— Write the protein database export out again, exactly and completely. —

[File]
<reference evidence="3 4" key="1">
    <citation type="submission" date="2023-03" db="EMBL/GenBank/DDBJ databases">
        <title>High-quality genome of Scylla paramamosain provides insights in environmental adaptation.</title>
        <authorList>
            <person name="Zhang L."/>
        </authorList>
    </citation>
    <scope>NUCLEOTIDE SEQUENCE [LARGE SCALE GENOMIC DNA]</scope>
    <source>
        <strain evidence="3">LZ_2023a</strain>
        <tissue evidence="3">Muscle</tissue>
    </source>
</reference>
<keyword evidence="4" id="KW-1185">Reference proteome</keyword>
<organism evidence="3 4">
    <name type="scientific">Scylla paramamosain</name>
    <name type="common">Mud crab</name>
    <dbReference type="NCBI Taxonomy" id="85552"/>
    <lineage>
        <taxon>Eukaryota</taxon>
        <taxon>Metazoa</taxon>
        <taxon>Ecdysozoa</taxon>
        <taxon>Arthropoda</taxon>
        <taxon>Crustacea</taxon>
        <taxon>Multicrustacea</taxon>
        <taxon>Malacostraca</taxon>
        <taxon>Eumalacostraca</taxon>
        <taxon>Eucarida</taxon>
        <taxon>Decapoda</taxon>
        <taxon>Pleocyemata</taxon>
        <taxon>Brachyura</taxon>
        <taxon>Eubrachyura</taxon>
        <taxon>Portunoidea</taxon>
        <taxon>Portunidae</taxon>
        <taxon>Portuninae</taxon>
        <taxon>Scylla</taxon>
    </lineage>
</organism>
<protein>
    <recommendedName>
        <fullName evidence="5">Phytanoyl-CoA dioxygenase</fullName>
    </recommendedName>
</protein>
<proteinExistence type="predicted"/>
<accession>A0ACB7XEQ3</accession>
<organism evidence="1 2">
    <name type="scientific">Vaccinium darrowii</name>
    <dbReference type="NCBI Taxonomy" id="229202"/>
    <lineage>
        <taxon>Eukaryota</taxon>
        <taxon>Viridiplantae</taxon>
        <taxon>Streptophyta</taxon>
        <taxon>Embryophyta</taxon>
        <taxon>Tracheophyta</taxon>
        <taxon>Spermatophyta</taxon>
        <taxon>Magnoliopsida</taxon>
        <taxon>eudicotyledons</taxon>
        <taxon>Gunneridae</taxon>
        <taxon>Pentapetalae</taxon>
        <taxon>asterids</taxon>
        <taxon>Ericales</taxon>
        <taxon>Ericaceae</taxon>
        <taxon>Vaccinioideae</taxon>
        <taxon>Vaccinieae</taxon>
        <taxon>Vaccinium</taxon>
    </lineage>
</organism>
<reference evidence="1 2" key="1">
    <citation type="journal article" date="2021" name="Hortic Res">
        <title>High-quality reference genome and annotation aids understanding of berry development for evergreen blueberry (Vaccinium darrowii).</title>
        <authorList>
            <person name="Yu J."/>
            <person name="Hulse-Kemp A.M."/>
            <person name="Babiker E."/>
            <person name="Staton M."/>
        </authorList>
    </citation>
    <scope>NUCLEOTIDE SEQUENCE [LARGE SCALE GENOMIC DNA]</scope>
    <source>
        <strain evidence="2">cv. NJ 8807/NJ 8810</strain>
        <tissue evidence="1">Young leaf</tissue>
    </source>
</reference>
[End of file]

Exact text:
<reference evidence="3 4" key="1">
    <citation type="submission" date="2023-03" db="EMBL/GenBank/DDBJ databases">
        <title>High-quality genome of Scylla paramamosain provides insights in environmental adaptation.</title>
        <authorList>
            <person name="Zhang L."/>
        </authorList>
    </citation>
    <scope>NUCLEOTIDE SEQUENCE [LARGE SCALE GENOMIC DNA]</scope>
    <source>
        <strain evidence="3">LZ_2023a</strain>
        <tissue evidence="3">Muscle</tissue>
    </source>
</reference>
<keyword evidence="4" id="KW-1185">Reference proteome</keyword>
<organism evidence="3 4">
    <name type="scientific">Scylla paramamosain</name>
    <name type="common">Mud crab</name>
    <dbReference type="NCBI Taxonomy" id="85552"/>
    <lineage>
        <taxon>Eukaryota</taxon>
        <taxon>Metazoa</taxon>
        <taxon>Ecdysozoa</taxon>
        <taxon>Arthropoda</taxon>
        <taxon>Crustacea</taxon>
        <taxon>Multicrustacea</taxon>
        <taxon>Malacostraca</taxon>
        <taxon>Eumalacostraca</taxon>
        <taxon>Eucarida</taxon>
        <taxon>Decapoda</taxon>
        <taxon>Pleocyemata</taxon>
        <taxon>Brachyura</taxon>
        <taxon>Eubrachyura</taxon>
        <taxon>Portunoidea</taxon>
        <taxon>Portunidae</taxon>
        <taxon>Portuninae</taxon>
        <taxon>Scylla</taxon>
    </lineage>
</organism>
<protein>
    <recommendedName>
        <fullName evidence="5">Phytanoyl-CoA dioxygenase</fullName>
    </recommendedName>
</protein>
<proteinExistence type="predicted"/>
<accession>A0ACB7XEQ3</accession>
<organism evidence="1 2">
    <name type="scientific">Vaccinium darrowii</name>
    <dbReference type="NCBI Taxonomy" id="229202"/>
    <lineage>
        <taxon>Eukaryota</taxon>
        <taxon>Viridiplantae</taxon>
        <taxon>Streptophyta</taxon>
        <taxon>Embryophyta</taxon>
        <taxon>Tracheophyta</taxon>
        <taxon>Spermatophyta</taxon>
        <taxon>Magnoliopsida</taxon>
        <taxon>eudicotyledons</taxon>
        <taxon>Gunneridae</taxon>
        <taxon>Pentapetalae</taxon>
        <taxon>asterids</taxon>
        <taxon>Ericales</taxon>
        <taxon>Ericaceae</taxon>
        <taxon>Vaccinioideae</taxon>
        <taxon>Vaccinieae</taxon>
        <taxon>Vaccinium</taxon>
    </lineage>
</organism>
<reference evidence="1 2" key="1">
    <citation type="journal article" date="2021" name="Hortic Res">
        <title>High-quality reference genome and annotation aids understanding of berry development for evergreen blueberry (Vaccinium darrowii).</title>
        <authorList>
            <person name="Yu J."/>
            <person name="Hulse-Kemp A.M."/>
            <person name="Babiker E."/>
            <person name="Staton M."/>
        </authorList>
    </citation>
    <scope>NUCLEOTIDE SEQUENCE [LARGE SCALE GENOMIC DNA]</scope>
    <source>
        <strain evidence="2">cv. NJ 8807/NJ 8810</strain>
        <tissue evidence="1">Young leaf</tissue>
    </source>
</reference>